JM: i think your categories are too big. climate change stuff isn’t all long-term capital spending; weatherization, for instance, would save millions of households real money in the short term; unfortunately not this winter. but there is a ridiculous waiting list in every state i’ve checked, for energy audit and weatherization. the programs are broke because the states can’t borrow money from qatar.

    JR has said here and i third it, or wherever i am in line, that big capital spending for climate stuff will come after the biggest shocks of the downturn hit people. but since these programs aren’t money down the drain they’ll actually help businesses and governments recover even before the project money’s being spent, because it’s always good to know the shape of the future economy (and regulatory regime). hence (in part) JR’s stumping for more durable renewable tax credits and carbon price signals and such.

    here’s dean baker’s concept for straight-to-the-people stimuli. it deals with the biggest costs households face, the biggest of which, and most risky, is medical. (finagling a softer landing for homeowners, being more deliberate with foreclosures (including the option to rent), and enabling refinancing– those are a separate set of actions.)

    There are some no-brainers that belong in any stimulus package: aid to state and local governments, extended unemployment benefits, and extra money for food stamps and home heating oil assistance. This is money that will be quickly spent, boosting the economy, while helping those hit hardest by the downturn.

    A stimulus should also include increases in infrastructure spending, which will come about by moving plans forward for projects already on the books. There should also be a substantial green component, involving retrofitting homes, businesses and other buildings, which will reduce our energy use.

    However, after we get through this list, the sum total for the stimulus package is probably still in the neighborhood of $150 billion a year, at best half of the targeted sum [of ~$400 billion]. This is the gap that will be filled by extending health care coverage.

    As a basic outline, the government can give a substantial tax credit (e.g. $3,000) to employers who cover workers for the first time in 2009 and 2010. It can also offer a tax credit covering most, or all, of any additional payments by employers who increase their coverage.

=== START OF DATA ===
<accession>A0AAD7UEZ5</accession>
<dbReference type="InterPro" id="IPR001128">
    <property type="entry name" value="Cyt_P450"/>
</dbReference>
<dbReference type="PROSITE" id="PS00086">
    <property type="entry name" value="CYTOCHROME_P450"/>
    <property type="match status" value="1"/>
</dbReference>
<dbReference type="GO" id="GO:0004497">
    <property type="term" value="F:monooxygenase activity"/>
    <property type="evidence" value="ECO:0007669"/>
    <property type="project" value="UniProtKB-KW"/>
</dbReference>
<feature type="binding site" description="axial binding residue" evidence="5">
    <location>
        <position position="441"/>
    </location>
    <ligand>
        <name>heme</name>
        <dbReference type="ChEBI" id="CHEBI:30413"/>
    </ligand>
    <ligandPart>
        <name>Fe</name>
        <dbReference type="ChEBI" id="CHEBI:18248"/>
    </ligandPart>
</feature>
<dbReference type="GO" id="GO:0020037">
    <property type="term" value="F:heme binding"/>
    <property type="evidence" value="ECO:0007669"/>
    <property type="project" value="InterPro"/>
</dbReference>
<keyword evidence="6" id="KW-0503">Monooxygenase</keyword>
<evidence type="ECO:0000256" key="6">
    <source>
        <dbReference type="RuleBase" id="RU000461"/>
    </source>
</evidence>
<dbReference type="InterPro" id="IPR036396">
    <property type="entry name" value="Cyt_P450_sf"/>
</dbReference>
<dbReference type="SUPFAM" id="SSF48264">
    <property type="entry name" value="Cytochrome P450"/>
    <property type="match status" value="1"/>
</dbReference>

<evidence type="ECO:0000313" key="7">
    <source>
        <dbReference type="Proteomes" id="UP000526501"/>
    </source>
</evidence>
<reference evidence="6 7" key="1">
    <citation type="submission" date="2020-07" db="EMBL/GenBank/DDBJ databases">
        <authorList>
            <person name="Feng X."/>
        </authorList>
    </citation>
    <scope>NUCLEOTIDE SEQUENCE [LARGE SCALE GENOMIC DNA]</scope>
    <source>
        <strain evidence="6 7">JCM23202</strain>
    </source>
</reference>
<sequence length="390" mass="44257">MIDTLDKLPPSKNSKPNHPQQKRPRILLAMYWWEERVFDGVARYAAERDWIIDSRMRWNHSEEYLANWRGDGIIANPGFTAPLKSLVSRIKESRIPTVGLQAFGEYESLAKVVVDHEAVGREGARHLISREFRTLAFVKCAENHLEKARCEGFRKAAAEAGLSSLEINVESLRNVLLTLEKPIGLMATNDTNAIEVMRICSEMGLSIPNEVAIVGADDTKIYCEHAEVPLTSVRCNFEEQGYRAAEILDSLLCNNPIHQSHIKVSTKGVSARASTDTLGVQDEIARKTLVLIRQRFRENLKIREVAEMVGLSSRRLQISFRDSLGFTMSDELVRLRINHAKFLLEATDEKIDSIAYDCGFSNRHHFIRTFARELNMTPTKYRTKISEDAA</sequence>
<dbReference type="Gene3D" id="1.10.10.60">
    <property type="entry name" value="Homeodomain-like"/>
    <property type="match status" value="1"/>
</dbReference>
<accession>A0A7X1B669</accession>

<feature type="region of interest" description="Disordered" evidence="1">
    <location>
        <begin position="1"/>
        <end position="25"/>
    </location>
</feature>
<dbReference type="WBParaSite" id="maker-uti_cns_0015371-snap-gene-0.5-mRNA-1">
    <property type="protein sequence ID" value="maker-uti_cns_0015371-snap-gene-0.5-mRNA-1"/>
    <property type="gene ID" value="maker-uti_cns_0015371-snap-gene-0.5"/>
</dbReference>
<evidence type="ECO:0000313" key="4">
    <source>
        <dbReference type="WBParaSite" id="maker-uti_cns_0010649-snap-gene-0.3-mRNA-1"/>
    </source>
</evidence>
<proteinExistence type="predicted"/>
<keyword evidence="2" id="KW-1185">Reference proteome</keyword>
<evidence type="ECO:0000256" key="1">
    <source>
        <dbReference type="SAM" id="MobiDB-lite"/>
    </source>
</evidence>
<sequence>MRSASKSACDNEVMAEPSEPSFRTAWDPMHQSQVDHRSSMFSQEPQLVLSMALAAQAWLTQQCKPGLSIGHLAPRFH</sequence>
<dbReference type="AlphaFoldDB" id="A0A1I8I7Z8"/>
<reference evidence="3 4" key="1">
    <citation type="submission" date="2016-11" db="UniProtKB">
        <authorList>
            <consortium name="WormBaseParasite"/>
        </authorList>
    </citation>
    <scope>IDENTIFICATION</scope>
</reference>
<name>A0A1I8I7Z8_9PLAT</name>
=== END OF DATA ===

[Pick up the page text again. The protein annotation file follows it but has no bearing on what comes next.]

This means that an employer who picked up the workers’ share of insurance payments, or got a better plan, would have much of the cost reimbursed by the tax credit. Credits can also be given to individuals who are either self-employed, unemployed, or not otherwise covered through their employer.

    If 20 million workers get coverage through this tax credit, that would cost $60 billion. If another 60 million get an average of $1,000 in additional health care benefits, this would cost another $60 billion. If we also throw in funding to reduce the health care burden for Medicare beneficiaries, for example by $1,000 each, this will cost roughly $40 billion. The total cost would be $160 billion a year, a reasonable target for the stimulus package.

    At the same time that this health stimulus is enacted, we should open up the Medicare system, allowing all employers and individuals the option to buy into a Medicare-type plan. This is important, because a well-working public sector plan will be important to controlling costs over the long term.

    After 2010, the tax credits would be cut back, with the goal being a system of subsidies that pay the full cost for low-income people, but phase out at higher income levels. It will also be important to use the Medicare-type plan and other tools to squeeze waste out of the system, since controlling health care costs is essential to sustaining a healthy economy over the long term.

    Extending health care coverage in this way is effectively eating dessert before dinner, but this is exactly what we want to do to counter the recession. It is important that we spend money now to boost the economy. We will be getting double value if this stimulus can be spent usefully toward meeting a longstanding goal, such as providing national health care insurance, rather than just buying things at the mall.